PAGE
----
The 8 Tools You Definitely Don’t Need for Your Home Bar

updated May 1, 2019
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If you’re into entertaining and mixing up cocktails at home, it’s easy to end up with a bar cart (or cabinet) full of random tools and gadgets you think you need. But the truth is, you don’t need all that much to make the perfect Negroni or Manhattan. Yes, you need the booze and a drinking vessel, but a lot of the rest is bonus.

We spoke with Elliott Clark, the mastermind behind Apartment Bartender, to find out which tools people can really live without. Save the cash (and the storage space) for a nice bottle of whiskey instead!

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1. Cocktail Shaker

Even if you make dozens of cocktails a week, you still don’t really need a cocktail shaker. “When I’m looking to make drinks with no cocktail shaker around, the first thing I look for is a Mason jar,” Elliott says.

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2. Muddler

“A muddler is good to have, but you can use the end of a whisk, ladle, or wooden spoon,” Elliott says. “A muddler is just used to press ingredients to release flavor or juice, so as long as you’re using something that allows you to do that, then it works in my book.”

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3. Foil Cutter

Sure, a foil cutter will make a wine bottle look nice and neat once you’ve removed the cork, but you can actually remove the entire foil by hand. Just grip it loosely and twist — the foil will slide off the neck in one piece.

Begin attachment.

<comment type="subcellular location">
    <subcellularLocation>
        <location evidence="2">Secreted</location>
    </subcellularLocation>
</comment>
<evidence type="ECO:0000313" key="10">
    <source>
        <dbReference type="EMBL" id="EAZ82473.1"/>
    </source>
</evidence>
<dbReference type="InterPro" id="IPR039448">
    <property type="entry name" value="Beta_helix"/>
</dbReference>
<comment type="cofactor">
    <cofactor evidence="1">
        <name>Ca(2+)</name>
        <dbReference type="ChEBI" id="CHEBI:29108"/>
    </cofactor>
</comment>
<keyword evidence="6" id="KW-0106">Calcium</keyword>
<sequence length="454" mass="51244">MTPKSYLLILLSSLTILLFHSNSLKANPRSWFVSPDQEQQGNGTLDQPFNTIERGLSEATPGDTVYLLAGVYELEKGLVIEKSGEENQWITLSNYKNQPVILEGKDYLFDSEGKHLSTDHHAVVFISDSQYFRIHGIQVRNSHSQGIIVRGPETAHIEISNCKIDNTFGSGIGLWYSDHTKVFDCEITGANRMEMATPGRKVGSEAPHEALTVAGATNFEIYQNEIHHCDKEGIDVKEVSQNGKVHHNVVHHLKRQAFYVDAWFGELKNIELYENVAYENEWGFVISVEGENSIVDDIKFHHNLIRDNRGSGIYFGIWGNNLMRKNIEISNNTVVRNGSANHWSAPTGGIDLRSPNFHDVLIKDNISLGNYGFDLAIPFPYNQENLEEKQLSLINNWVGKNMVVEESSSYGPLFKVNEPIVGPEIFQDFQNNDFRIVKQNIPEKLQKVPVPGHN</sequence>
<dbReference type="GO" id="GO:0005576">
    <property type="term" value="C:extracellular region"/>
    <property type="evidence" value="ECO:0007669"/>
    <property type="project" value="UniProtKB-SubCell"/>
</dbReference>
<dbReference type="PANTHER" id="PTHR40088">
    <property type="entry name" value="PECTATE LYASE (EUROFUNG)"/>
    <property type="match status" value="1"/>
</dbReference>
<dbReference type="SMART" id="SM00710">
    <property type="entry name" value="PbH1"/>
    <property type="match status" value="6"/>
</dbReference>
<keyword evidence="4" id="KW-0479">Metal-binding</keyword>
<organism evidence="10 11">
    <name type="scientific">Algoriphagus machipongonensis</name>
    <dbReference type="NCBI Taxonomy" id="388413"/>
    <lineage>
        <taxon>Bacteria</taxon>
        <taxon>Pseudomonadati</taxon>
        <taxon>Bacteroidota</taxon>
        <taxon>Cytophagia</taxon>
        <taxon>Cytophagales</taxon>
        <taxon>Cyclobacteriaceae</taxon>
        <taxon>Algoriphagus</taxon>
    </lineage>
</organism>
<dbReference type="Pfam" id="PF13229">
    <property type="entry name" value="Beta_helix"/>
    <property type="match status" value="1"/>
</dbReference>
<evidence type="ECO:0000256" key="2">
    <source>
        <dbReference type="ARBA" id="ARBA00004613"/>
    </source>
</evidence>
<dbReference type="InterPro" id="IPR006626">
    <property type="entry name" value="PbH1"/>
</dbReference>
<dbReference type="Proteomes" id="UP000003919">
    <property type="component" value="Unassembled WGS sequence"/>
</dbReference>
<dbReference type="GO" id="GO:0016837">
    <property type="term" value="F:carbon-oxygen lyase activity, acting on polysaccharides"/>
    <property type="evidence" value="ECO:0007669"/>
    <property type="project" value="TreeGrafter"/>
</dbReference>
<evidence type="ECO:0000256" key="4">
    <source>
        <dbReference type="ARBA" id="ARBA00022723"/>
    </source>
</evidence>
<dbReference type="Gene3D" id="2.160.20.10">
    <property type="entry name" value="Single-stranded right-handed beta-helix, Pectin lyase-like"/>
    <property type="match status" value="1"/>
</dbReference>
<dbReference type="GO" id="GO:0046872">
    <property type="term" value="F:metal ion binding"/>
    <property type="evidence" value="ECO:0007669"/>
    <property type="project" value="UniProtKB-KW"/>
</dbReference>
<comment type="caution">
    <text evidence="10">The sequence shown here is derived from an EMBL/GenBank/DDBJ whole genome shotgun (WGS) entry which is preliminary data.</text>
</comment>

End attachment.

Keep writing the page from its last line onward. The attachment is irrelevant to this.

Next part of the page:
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4. Cocktail Spoon

You know those long-handled spoons with the small, narrow head? No? It doesn’t really matter because you don’t need one! Bartenders use them to glide along the glass — around the ice — to mix up drinks. “What you don’t want to do when stirring a cocktail is to stick something in the center of the drink and start sloshing around like a mad man,” says Elliott. “That breaks up the ice, releasing shards into the cocktail, which end up melting at a faster pace.” The melting can lead to a watered-down cocktail.

Chances are, you have a drawer full of leftover wooden chopsticks from all that sushi takeout you get, right? Break apart a set and use one along the inside rim of the glass. Skip a bigger spoon from your silverware drawer, as that can contribute to broken ice.

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5. Whiskey Stones

“I’m not a fan of whiskey stones,” Elliott admits. “They’re clunky and I’ve actually broken a few glasses using them. I also don’t feel like they cool your whiskey as advertised.” Ditch the stones and drink (or serve) whiskey neat, with two or three drops of water, or on the rocks (with several cubes or one large one).

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6. Salt Rimmer

This is what small salad plates are for — especially because you probably eat your salad out of a bowl, anyway. And you’re probably not rimming so many glasses with salt (or what have you) that you need a gadget devoted to the job.

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7. Bar Zester

Zesters are really only good for citrus. If you have a grater in your kitchen, you can get zest from lemons and limes, and you can grate nutmeg and cinnamon sticks. And a paring knife or a peeler can make those fancy curls you’re used to getting at bars.

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8. Cocktail Pitcher

You only need a cocktail pitcher if you’re making batch cocktails for a crowd, and even then, you probably already have a pitcher on hand. You can totally use that, Elliot says. Just remember his note about stirring — go along the side of the pitcher.